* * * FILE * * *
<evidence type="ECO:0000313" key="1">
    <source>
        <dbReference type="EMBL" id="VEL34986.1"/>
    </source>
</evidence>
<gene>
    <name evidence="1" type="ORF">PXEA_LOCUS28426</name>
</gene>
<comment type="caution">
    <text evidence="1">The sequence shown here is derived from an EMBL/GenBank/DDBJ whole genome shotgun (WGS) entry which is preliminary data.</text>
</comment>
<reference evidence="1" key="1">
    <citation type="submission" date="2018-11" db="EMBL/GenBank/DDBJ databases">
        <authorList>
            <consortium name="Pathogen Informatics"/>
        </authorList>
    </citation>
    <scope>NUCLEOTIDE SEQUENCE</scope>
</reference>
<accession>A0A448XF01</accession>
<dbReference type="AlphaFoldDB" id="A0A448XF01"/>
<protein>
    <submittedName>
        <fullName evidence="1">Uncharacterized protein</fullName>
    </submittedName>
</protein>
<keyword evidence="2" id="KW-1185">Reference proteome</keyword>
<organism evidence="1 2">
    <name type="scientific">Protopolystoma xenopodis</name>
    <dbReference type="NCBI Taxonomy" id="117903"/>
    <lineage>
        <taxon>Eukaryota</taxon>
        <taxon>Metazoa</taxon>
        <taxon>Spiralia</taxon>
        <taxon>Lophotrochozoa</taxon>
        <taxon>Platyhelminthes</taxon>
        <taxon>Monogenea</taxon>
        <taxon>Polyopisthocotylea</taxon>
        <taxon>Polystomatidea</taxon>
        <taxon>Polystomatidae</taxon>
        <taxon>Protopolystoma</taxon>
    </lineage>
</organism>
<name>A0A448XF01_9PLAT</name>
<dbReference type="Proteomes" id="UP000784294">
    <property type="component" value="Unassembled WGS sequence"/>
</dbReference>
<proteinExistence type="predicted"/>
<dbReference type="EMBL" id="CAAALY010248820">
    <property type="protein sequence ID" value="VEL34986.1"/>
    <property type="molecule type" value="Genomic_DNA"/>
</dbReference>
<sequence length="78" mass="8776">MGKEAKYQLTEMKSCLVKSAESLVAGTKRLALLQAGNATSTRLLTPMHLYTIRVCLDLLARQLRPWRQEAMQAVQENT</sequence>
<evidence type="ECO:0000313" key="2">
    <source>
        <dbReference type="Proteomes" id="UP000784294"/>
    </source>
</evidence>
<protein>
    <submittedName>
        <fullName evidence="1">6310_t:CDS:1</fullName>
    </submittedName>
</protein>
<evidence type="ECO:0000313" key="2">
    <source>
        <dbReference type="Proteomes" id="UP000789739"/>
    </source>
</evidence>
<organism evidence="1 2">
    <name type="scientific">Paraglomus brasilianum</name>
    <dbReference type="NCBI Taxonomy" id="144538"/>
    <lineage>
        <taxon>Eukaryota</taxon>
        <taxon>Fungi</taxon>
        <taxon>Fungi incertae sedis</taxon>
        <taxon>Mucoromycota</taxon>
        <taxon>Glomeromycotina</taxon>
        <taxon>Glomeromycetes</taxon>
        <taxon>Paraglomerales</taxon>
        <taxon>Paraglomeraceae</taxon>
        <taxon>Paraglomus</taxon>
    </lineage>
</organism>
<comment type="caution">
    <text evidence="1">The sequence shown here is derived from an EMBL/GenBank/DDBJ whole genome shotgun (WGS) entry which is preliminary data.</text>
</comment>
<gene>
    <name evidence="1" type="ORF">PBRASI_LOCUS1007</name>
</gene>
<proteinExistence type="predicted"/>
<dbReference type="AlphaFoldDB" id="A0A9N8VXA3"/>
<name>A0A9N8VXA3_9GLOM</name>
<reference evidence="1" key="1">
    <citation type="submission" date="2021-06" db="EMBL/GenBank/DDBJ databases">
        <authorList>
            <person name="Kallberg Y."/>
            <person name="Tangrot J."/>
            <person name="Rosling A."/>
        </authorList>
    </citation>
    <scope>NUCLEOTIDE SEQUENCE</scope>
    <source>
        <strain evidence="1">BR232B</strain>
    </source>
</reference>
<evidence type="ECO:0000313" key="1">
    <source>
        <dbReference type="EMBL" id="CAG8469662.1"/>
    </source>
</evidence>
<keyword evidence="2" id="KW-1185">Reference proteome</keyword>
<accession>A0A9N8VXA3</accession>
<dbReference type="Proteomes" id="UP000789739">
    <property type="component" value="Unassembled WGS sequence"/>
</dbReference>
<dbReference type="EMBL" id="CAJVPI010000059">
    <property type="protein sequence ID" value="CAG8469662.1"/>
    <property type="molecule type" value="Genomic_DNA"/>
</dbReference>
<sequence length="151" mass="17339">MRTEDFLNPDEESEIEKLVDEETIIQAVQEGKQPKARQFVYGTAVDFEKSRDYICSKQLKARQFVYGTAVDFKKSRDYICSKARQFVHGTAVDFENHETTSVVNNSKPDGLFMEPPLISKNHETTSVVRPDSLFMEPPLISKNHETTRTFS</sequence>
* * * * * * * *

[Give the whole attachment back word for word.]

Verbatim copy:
<evidence type="ECO:0000313" key="1">
    <source>
        <dbReference type="EMBL" id="VEL34986.1"/>
    </source>
</evidence>
<gene>
    <name evidence="1" type="ORF">PXEA_LOCUS28426</name>
</gene>
<comment type="caution">
    <text evidence="1">The sequence shown here is derived from an EMBL/GenBank/DDBJ whole genome shotgun (WGS) entry which is preliminary data.</text>
</comment>
<reference evidence="1" key="1">
    <citation type="submission" date="2018-11" db="EMBL/GenBank/DDBJ databases">
        <authorList>
            <consortium name="Pathogen Informatics"/>
        </authorList>
    </citation>
    <scope>NUCLEOTIDE SEQUENCE</scope>
</reference>
<accession>A0A448XF01</accession>
<dbReference type="AlphaFoldDB" id="A0A448XF01"/>
<protein>
    <submittedName>
        <fullName evidence="1">Uncharacterized protein</fullName>
    </submittedName>
</protein>
<keyword evidence="2" id="KW-1185">Reference proteome</keyword>
<organism evidence="1 2">
    <name type="scientific">Protopolystoma xenopodis</name>
    <dbReference type="NCBI Taxonomy" id="117903"/>
    <lineage>
        <taxon>Eukaryota</taxon>
        <taxon>Metazoa</taxon>
        <taxon>Spiralia</taxon>
        <taxon>Lophotrochozoa</taxon>
        <taxon>Platyhelminthes</taxon>
        <taxon>Monogenea</taxon>
        <taxon>Polyopisthocotylea</taxon>
        <taxon>Polystomatidea</taxon>
        <taxon>Polystomatidae</taxon>
        <taxon>Protopolystoma</taxon>
    </lineage>
</organism>
<name>A0A448XF01_9PLAT</name>
<dbReference type="Proteomes" id="UP000784294">
    <property type="component" value="Unassembled WGS sequence"/>
</dbReference>
<proteinExistence type="predicted"/>
<dbReference type="EMBL" id="CAAALY010248820">
    <property type="protein sequence ID" value="VEL34986.1"/>
    <property type="molecule type" value="Genomic_DNA"/>
</dbReference>
<sequence length="78" mass="8776">MGKEAKYQLTEMKSCLVKSAESLVAGTKRLALLQAGNATSTRLLTPMHLYTIRVCLDLLARQLRPWRQEAMQAVQENT</sequence>
<evidence type="ECO:0000313" key="2">
    <source>
        <dbReference type="Proteomes" id="UP000784294"/>
    </source>
</evidence>
<protein>
    <submittedName>
        <fullName evidence="1">6310_t:CDS:1</fullName>
    </submittedName>
</protein>
<evidence type="ECO:0000313" key="2">
    <source>
        <dbReference type="Proteomes" id="UP000789739"/>
    </source>
</evidence>
<organism evidence="1 2">
    <name type="scientific">Paraglomus brasilianum</name>
    <dbReference type="NCBI Taxonomy" id="144538"/>
    <lineage>
        <taxon>Eukaryota</taxon>
        <taxon>Fungi</taxon>
        <taxon>Fungi incertae sedis</taxon>
        <taxon>Mucoromycota</taxon>
        <taxon>Glomeromycotina</taxon>
        <taxon>Glomeromycetes</taxon>
        <taxon>Paraglomerales</taxon>
        <taxon>Paraglomeraceae</taxon>
        <taxon>Paraglomus</taxon>
    </lineage>
</organism>
<comment type="caution">
    <text evidence="1">The sequence shown here is derived from an EMBL/GenBank/DDBJ whole genome shotgun (WGS) entry which is preliminary data.</text>
</comment>
<gene>
    <name evidence="1" type="ORF">PBRASI_LOCUS1007</name>
</gene>
<proteinExistence type="predicted"/>
<dbReference type="AlphaFoldDB" id="A0A9N8VXA3"/>
<name>A0A9N8VXA3_9GLOM</name>
<reference evidence="1" key="1">
    <citation type="submission" date="2021-06" db="EMBL/GenBank/DDBJ databases">
        <authorList>
            <person name="Kallberg Y."/>
            <person name="Tangrot J."/>
            <person name="Rosling A."/>
        </authorList>
    </citation>
    <scope>NUCLEOTIDE SEQUENCE</scope>
    <source>
        <strain evidence="1">BR232B</strain>
    </source>
</reference>
<evidence type="ECO:0000313" key="1">
    <source>
        <dbReference type="EMBL" id="CAG8469662.1"/>
    </source>
</evidence>
<keyword evidence="2" id="KW-1185">Reference proteome</keyword>
<accession>A0A9N8VXA3</accession>
<dbReference type="Proteomes" id="UP000789739">
    <property type="component" value="Unassembled WGS sequence"/>
</dbReference>
<dbReference type="EMBL" id="CAJVPI010000059">
    <property type="protein sequence ID" value="CAG8469662.1"/>
    <property type="molecule type" value="Genomic_DNA"/>
</dbReference>
<sequence length="151" mass="17339">MRTEDFLNPDEESEIEKLVDEETIIQAVQEGKQPKARQFVYGTAVDFEKSRDYICSKQLKARQFVYGTAVDFKKSRDYICSKARQFVHGTAVDFENHETTSVVNNSKPDGLFMEPPLISKNHETTSVVRPDSLFMEPPLISKNHETTRTFS</sequence>